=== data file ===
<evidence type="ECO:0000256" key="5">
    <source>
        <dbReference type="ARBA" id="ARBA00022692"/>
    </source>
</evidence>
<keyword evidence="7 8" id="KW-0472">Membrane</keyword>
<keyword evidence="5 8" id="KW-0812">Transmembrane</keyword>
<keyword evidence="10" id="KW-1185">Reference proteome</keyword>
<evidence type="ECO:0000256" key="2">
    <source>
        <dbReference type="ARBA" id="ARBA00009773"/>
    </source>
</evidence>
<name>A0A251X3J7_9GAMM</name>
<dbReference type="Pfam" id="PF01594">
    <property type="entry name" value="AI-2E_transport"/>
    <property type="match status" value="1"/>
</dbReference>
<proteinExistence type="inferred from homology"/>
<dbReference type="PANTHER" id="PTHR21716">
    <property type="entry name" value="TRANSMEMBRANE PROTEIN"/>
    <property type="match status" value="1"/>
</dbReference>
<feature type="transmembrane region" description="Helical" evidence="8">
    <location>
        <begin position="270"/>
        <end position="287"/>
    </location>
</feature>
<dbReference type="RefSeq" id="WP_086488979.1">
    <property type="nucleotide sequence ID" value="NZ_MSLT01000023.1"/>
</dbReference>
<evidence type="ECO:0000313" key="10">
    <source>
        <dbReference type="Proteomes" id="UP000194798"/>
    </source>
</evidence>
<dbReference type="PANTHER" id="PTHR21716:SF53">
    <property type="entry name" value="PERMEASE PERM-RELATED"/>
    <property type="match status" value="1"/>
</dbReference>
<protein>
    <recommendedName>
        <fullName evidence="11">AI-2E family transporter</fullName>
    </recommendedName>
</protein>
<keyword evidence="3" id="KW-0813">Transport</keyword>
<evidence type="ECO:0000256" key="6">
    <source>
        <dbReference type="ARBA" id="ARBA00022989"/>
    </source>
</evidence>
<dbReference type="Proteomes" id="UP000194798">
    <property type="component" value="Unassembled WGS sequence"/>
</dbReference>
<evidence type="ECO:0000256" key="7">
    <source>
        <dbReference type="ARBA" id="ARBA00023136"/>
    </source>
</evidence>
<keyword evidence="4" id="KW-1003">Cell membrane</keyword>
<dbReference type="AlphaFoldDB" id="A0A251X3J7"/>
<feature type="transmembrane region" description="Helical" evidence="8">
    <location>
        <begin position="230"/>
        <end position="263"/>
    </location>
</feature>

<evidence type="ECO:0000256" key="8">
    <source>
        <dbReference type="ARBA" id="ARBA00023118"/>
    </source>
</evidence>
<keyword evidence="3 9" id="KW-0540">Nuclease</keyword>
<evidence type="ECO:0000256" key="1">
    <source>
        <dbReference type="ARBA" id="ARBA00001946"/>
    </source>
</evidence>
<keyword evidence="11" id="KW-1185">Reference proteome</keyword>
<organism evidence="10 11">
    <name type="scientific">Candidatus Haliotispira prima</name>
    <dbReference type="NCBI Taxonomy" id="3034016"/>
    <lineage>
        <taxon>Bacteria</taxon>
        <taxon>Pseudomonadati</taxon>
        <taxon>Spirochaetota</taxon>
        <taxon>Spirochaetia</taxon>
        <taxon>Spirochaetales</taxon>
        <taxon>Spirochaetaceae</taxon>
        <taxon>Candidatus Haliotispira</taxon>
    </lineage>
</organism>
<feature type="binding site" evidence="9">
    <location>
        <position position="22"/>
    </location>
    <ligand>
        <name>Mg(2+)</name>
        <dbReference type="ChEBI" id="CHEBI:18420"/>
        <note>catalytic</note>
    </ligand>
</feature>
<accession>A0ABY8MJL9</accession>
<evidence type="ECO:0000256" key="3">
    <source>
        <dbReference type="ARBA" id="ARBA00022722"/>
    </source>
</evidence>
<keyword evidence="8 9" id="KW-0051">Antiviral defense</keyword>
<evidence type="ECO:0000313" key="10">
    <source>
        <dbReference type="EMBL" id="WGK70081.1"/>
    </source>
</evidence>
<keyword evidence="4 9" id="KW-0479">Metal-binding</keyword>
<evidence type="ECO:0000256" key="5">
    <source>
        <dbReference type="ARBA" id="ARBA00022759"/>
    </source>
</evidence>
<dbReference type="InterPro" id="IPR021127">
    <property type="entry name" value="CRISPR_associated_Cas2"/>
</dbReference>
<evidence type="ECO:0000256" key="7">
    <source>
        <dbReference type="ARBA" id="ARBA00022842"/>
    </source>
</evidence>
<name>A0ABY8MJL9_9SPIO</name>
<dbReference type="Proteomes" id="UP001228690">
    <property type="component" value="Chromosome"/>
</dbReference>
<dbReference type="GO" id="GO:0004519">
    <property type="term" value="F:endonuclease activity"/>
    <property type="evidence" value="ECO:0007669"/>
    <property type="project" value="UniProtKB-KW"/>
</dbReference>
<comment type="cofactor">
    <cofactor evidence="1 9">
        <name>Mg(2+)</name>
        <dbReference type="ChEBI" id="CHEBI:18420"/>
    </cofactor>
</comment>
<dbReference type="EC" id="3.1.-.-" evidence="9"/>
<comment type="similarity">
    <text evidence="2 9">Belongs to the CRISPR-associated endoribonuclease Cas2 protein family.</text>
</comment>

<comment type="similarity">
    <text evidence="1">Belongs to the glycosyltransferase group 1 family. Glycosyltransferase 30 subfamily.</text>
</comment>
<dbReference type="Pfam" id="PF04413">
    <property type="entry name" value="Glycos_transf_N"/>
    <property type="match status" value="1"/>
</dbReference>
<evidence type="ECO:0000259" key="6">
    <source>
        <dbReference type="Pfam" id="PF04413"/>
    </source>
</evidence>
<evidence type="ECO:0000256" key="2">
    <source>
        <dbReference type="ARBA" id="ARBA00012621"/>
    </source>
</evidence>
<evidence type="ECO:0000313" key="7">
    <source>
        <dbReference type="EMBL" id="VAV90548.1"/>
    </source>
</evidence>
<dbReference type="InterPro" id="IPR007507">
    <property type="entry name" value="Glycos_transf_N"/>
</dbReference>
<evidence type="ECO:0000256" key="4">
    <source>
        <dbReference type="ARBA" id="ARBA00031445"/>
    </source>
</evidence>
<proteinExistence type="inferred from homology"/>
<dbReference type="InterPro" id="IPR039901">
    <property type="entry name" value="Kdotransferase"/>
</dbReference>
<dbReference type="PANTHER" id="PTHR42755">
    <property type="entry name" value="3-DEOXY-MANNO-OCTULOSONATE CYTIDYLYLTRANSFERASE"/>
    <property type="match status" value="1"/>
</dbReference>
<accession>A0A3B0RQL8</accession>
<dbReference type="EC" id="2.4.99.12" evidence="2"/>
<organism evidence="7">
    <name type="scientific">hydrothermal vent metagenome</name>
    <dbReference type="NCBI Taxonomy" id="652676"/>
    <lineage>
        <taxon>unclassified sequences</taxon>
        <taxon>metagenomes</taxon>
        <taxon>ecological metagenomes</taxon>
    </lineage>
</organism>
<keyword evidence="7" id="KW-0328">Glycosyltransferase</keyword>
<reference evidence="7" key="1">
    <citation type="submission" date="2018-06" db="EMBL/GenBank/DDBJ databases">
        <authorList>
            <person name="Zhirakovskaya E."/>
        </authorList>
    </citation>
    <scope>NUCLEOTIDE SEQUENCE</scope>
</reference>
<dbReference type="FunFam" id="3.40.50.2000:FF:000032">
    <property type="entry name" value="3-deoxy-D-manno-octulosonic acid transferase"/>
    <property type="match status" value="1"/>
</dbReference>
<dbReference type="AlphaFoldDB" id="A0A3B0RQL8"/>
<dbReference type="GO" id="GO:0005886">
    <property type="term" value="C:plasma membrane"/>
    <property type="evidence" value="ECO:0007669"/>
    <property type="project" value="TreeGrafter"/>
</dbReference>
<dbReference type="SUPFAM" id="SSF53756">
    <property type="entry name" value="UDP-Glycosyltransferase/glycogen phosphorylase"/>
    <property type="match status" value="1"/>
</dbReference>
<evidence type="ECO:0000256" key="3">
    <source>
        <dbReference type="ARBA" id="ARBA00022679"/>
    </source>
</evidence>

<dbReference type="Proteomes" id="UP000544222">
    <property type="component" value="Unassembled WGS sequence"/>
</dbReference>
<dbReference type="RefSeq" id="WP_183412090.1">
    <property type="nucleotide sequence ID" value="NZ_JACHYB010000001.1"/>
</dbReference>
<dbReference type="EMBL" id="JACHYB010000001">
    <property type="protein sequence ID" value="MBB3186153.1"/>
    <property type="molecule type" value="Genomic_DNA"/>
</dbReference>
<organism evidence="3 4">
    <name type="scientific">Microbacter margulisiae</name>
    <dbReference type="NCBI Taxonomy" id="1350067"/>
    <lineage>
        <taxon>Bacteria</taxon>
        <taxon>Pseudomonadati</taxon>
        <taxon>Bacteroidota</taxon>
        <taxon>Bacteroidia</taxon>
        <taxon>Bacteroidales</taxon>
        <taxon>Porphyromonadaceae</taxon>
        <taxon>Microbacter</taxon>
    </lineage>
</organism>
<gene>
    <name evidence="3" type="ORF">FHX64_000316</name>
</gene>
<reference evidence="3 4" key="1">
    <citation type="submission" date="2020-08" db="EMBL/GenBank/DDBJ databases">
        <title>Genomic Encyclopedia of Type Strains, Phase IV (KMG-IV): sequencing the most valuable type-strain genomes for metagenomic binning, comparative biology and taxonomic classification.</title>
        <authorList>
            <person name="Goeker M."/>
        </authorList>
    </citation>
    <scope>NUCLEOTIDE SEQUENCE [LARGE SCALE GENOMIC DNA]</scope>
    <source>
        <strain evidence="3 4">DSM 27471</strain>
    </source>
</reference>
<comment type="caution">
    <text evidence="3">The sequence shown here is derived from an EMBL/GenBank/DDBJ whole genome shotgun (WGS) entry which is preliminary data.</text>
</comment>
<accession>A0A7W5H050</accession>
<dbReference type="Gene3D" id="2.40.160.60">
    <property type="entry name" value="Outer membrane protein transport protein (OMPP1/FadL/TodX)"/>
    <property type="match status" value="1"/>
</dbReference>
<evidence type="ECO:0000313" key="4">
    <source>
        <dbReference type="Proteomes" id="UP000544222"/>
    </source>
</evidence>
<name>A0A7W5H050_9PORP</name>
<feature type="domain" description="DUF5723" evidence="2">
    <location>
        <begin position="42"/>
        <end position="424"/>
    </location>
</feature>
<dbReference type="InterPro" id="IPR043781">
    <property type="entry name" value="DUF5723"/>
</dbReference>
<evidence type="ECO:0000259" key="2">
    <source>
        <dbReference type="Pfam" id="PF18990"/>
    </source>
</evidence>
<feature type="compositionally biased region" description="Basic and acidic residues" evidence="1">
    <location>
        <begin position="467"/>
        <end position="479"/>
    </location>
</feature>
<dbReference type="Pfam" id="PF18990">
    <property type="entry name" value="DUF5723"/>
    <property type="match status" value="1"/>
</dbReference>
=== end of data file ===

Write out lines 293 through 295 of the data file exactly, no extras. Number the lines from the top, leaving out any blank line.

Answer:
    <location>
        <begin position="467"/>
        <end position="479"/>